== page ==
Karabakh Resolution Long Way Off, Says Ex-Russian Co-Chair

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Retired Russian Ambassador Vladamir Kazimirov

MOSCOW (News.az)—Armenia and Azerbaijan are far from reaching a settlement to the Nagorno-Karabakh conflict and the OSCE Minsk Group must prevent a new war from breaking out in the region, Vladimir Kazimirov, said Monday.

Kazimirov’s remarks come as the foreign ministers of Armenia and Azerbaijan were meeting on the sidelines of an OSCE ministerial conference in Athens amid heightened tension following renewed threats of military action against Armenia and Karabakh by Azerbaijan’s president one day before sitting down with his Armenian counterpart in Munich on November 23.

The retired Russian ambassador described the final status of Nagorno-Karabakh as the main bone of contention between the two countries, polarizing the peace process and preventing any sort of near-term solution to the conflict.

“In each of the three sides to the conflict society is not ready for mutual concessions and no breakthrough is possible at the moment on the basic principles of an agreement and especially not on getting such an agreement signed,” argued Kazimov.

Among the reasons making compromise difficult, he explained is that both sides are “hampered” by complex “political” challenges. “Baku is hampered by a complex of failure in the 1991-1994 war; Yerevan is hampered by domestic political difficulties and the normalization of relations with Turkey; and Stepanakert is hampered by exclusion from the negotiations.”

“Since a settlement is still a long-way off, the use of force has to be ruled out,” Kazimirov said, adding that the US, France and Russia, as co-chairs of the Minsk Group, should ensure the prevention of any resumption of war.  

Such an approach, he said, “is not naive pacifism, but a logical necessity bearing in mind the history and geography of the region.” He said that even “if one of the sides does have the advantage, it can only move the front line and will not achieve a final resolution of the conflict.”

“A resumption of war would be a moral failure for the OSCE, as the latter has been the Nagorno-Karabakh conflict mediator since 1992”, Kazimirov said.

“It should not be forgotten that the war in Karabakh lasted two and a half years, claimed almost 30,000 lives, and turned a million Azerbaijanis and Armenians into refugees and displaced persons. War with the use of modern weaponry, major attacks and raids would be especially harsh,” the former diplomat said, ruling out the possibility of a quick war because of what he called an “approximate parity in forces.”

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4 Comments

  1. areg mansuryan said:

    Azeries and turks are barking on a wrong tree. Armenians are not going to give up even a centimeter of liberated Armenian lands. Adious amigos!

  2. Dave said:

    I have about as much trust in what a Russian politician says as I do in what an Armenian politician says. 

    Russia is trying to make a deal with Azerbaijan:  “Give us (Russia) your future production of oil and gas, and we will betray our stupid, corrupt ‘ally’ Armenia by giving you Azeris a good deal on Karabagh.  We (Russia) are not worried because Armenia is so dependent on us that we can do anything we want with that lousy little country and it has to just sit there and take it.”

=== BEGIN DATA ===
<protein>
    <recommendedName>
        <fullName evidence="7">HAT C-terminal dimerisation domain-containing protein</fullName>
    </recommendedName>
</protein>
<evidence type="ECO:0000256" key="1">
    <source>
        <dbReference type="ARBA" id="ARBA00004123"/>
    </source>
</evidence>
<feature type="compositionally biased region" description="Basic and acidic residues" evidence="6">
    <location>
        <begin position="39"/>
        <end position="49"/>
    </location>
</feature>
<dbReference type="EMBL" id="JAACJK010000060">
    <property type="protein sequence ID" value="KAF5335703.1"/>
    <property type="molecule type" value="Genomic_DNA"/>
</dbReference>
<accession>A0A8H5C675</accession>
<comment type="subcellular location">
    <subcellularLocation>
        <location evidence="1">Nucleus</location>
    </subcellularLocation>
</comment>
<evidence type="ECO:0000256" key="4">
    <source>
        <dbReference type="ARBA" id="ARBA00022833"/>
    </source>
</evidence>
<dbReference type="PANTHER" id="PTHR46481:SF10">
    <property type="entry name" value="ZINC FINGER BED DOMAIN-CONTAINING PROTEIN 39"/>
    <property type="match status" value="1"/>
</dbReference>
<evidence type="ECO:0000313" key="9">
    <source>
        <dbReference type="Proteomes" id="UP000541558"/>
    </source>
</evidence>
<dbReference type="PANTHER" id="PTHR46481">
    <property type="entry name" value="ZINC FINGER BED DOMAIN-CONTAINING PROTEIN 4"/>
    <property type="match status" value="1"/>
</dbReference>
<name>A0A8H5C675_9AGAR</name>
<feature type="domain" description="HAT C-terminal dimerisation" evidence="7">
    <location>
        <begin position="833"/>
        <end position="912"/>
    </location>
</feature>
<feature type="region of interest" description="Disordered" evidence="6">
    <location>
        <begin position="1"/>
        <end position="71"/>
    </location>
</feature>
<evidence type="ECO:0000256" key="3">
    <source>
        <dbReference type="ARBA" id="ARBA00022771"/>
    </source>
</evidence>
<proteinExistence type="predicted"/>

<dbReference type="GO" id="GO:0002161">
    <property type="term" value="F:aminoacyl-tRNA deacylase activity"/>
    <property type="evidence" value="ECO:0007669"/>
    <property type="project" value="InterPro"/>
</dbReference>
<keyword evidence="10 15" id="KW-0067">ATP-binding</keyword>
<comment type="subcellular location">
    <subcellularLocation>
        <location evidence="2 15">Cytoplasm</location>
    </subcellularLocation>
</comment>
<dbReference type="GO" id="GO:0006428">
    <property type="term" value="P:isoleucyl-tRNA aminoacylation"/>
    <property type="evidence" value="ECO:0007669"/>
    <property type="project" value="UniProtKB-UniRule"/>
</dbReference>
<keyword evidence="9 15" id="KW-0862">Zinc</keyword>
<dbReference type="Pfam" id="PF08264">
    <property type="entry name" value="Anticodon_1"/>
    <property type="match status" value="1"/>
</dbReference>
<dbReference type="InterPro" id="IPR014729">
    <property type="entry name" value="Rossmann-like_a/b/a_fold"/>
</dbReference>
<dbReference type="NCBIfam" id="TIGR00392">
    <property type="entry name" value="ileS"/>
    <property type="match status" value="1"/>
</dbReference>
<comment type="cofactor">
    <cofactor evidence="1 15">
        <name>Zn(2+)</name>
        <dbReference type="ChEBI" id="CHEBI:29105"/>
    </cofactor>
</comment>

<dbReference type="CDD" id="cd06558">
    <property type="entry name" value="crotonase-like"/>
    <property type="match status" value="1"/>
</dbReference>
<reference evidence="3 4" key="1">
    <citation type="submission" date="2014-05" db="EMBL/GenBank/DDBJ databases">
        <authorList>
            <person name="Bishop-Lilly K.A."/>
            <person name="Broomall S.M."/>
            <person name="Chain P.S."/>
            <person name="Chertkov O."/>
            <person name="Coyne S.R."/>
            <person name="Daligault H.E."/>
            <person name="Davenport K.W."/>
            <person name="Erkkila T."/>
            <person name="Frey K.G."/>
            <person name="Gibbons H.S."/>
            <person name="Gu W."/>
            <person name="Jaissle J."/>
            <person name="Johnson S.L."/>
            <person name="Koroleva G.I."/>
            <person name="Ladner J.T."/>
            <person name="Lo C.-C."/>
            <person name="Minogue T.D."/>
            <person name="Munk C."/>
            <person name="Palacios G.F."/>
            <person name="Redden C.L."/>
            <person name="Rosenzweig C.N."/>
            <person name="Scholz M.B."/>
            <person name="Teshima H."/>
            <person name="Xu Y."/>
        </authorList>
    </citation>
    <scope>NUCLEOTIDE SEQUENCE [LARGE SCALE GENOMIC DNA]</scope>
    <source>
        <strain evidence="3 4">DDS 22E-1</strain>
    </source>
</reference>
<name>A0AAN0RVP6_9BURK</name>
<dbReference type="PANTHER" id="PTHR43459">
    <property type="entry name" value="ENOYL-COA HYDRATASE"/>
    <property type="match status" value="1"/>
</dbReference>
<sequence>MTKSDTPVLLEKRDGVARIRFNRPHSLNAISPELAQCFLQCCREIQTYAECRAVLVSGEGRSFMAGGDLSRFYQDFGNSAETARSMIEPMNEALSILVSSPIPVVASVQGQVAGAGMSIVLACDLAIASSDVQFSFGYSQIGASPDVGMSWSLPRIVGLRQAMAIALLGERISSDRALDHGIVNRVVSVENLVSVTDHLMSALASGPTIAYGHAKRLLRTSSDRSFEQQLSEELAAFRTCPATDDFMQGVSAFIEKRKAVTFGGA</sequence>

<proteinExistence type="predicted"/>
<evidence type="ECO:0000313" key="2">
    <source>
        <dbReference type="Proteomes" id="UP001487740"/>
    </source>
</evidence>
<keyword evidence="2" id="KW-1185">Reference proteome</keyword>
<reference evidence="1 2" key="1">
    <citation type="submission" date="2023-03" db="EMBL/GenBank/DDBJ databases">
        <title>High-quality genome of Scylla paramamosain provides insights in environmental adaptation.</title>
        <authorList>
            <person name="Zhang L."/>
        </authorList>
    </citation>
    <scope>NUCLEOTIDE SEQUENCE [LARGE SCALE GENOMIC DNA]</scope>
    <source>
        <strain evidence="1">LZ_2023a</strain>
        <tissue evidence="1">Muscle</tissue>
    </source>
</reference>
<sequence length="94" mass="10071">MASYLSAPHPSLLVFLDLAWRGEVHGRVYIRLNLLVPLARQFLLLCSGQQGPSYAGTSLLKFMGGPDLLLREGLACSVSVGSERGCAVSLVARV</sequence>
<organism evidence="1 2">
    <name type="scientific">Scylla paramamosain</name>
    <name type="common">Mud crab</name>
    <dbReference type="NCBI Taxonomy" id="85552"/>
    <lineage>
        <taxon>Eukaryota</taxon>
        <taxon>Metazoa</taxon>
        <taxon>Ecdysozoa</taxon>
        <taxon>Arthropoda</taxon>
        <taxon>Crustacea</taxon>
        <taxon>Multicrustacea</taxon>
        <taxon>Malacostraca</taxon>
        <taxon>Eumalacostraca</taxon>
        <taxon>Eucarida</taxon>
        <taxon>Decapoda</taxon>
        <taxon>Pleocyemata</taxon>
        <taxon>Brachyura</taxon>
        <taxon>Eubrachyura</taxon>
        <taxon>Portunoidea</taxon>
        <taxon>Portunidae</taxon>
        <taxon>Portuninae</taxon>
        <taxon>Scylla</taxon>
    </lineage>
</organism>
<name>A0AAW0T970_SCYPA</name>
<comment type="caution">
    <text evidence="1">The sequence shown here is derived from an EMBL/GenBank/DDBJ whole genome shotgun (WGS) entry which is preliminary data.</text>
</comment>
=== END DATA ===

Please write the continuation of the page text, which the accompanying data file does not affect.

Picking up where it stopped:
3. Rovshan Pashazadeh said:

    Uvajayemaya redaksiya AZBAREZ.COM,
    mi spetsisalniy vipusk posvyashenniy protokolu podpisanniy mejdu Amyansoy i Turetskoy v Tsurixe. U nas ymnenii Azerbaijanskoy i Turetskoy storoni. Xoteli bi uznat vashe mneniye.
    Posilayem voprosi dlya rukovoditelya AZBAREZ.COM dlya intervyu, jurnal poydet na pechat 7 dekbrya.

    Nadeyus chto nasha pismo ne ostanetsya bez vashego vnimaniye, tak kak  mnenii armyanskoy storoni ochen vajno dlya nas

    Jdem otveta.
    zaranye blagodaryu
    voprosi:

    1. On 10 October, Turkey and Armenia signed protocols in Switzerland on normalization of relations. How important are these protocols fo r Armenia?
    2. There has been some change in the US policy in the South Caucasus and the Middle East under the new administration. How could this change influence the strategic partnership between the United States and Azerbaijan, and also the resolution of the Nagorno-Karabakh conflict?
     
    3. Do you think that Armenia will give up its efforts to secure international recognition of the genocide if it normalizes relations with Turkey?
     
    4. Members of the OSCE Minsk Group are making a lot effort to get the Turkish-Armenian border reopened. What kind of impact would the reopening of the Turkish-Armenian border have on the settlement of the Nagorno-Karabakh conflict?
     
    5. Turkish closed its border with Armenia after the occupation of Azerbaijan’s Kalbajar District by Armenian forces in 1993. How would you assess reopening of the border before the resolution of the conflict between Armenia and Azerbaijan?
     
    6. The Azerbaijani authorities are very concerned about the prospect of the Turkish-Armenian border being reopened. They think that this would toughen Armenia’s position on the Karabakh issue. Do you share this concern?
     
     
     

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